If you’re trying to grade a pay-per-view, there are two ways you need to look at the event.
The first way is to look at the event as a standalone, individual occurrence with no bearing on the past or future. Look at the matches and promos for what they are, and look to see if the crowd is hot or not. You ask if the matches would have made sense if they were someone’s first exposure to the company. Does the event, stripped of outside meaning and context, work well overall–or at least more often than not? Does the company in question display at least a rudimentary sense of backstage technological sensibility, thus allowing us viewers to focus on the match and the crowd instead of peripheral things? (For your information, despite the fact that I’m a total mark for what they theoretically stand for, Ring of Honor has yet to get full marks for that last one.)
Getting positive answers to those questions is a sign that–at the very least–the show in question wasn’t a complete disaster. By and large, TNA did that. As a standalone event that was completely independent from everything else, Bound For Glory wasn’t a bad little show. Sure, the crowd died for a little while and there were a few hiccups when it came to psychology, but I never found myself questioning the spending of my time on the show despite my panning of the Tenay-Taz booth for all three hours on Twitter. (A brief aside: Tenay and Taz are an undeniably and unforgivably horrible broadcast team. Taz in particular has no place in a booth.) By and large, it was three hours of reasonably solid matches…and something involving Al Snow and a retro porn star.
The second way you need to look at things is in a broader sense. Look at the past and toward the future and ask if what you watched made sense. Do the matches–and the event itself–feel as big as they were supposed to feel? Does the company appear to be headed in a positive or negative direction? Were the ideas presented fresh, or at least exciting re-makes? Are your companies important slots in good hands? Was this, in the broader and more complicated picture, a good event?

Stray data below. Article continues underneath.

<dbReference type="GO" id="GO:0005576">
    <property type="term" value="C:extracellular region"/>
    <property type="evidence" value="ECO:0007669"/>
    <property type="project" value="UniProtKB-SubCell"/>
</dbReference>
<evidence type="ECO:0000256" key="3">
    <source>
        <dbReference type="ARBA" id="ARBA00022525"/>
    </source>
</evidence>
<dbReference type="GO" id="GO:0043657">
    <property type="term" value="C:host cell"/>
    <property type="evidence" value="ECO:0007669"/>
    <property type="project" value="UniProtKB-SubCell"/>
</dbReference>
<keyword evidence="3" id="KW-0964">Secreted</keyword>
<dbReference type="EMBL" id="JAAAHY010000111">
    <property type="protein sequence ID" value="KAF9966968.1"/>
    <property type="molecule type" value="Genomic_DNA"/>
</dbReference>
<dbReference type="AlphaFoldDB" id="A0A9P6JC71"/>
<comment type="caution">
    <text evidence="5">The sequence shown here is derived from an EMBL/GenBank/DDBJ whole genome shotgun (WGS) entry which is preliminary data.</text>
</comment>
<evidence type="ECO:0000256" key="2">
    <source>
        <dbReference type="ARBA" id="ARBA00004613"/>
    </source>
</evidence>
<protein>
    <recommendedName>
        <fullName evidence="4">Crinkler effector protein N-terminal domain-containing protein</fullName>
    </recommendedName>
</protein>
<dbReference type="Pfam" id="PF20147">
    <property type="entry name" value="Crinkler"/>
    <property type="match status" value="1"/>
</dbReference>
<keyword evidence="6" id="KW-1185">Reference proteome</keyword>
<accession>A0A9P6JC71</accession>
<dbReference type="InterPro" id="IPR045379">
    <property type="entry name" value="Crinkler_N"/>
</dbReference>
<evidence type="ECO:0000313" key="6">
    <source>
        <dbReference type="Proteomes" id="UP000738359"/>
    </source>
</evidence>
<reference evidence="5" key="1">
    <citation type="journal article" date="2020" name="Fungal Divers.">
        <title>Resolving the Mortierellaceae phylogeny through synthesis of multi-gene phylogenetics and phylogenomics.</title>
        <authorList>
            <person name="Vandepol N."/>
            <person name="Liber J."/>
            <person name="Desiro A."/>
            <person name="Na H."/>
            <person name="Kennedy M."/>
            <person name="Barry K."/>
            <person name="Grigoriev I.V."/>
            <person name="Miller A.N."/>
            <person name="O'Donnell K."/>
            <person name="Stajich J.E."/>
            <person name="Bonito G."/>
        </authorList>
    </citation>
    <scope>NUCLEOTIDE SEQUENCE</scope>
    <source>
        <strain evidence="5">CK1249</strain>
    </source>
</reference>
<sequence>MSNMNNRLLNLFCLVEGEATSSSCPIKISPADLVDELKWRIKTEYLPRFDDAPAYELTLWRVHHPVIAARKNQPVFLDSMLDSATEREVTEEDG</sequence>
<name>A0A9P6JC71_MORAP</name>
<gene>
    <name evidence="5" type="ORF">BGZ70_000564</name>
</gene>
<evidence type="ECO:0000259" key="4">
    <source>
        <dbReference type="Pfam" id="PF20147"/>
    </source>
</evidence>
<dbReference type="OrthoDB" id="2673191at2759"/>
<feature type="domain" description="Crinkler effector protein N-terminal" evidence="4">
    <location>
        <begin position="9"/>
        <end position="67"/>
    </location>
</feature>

It’s there that I think my colleagues and I start to differ. It wasn’t a bad show, but it was a letdown with some questionable decisions which should make any objective observer question what exactly it is that TNA plans to do going forward. Yes, as standalone events the matches were solid. Ten years from now someone might even pop this into their DVD player to introduce someone to wrestling and actually succeed in making them like it. But for us big picture folks, this event just didn’t live up to the hype or deliver the kind of breakthrough moments we keep waiting for TNA to have.
If you were looking for a grade from me, I’d say it could probably range anywhere from a 75-80 out of 100 depending on how generous you want to be and what you plan on scoring. Like I said, despite my sardonic commentary throughout the night this wasn’t a bad little show. But this column isn’t about giving TNA a grade on a pay-per-view. This is about TNA not treating their supposed answer to WrestleMania like it is an answer to WrestleMania; this is about TNA making the same mistake with its primary title that it has made time after time after time.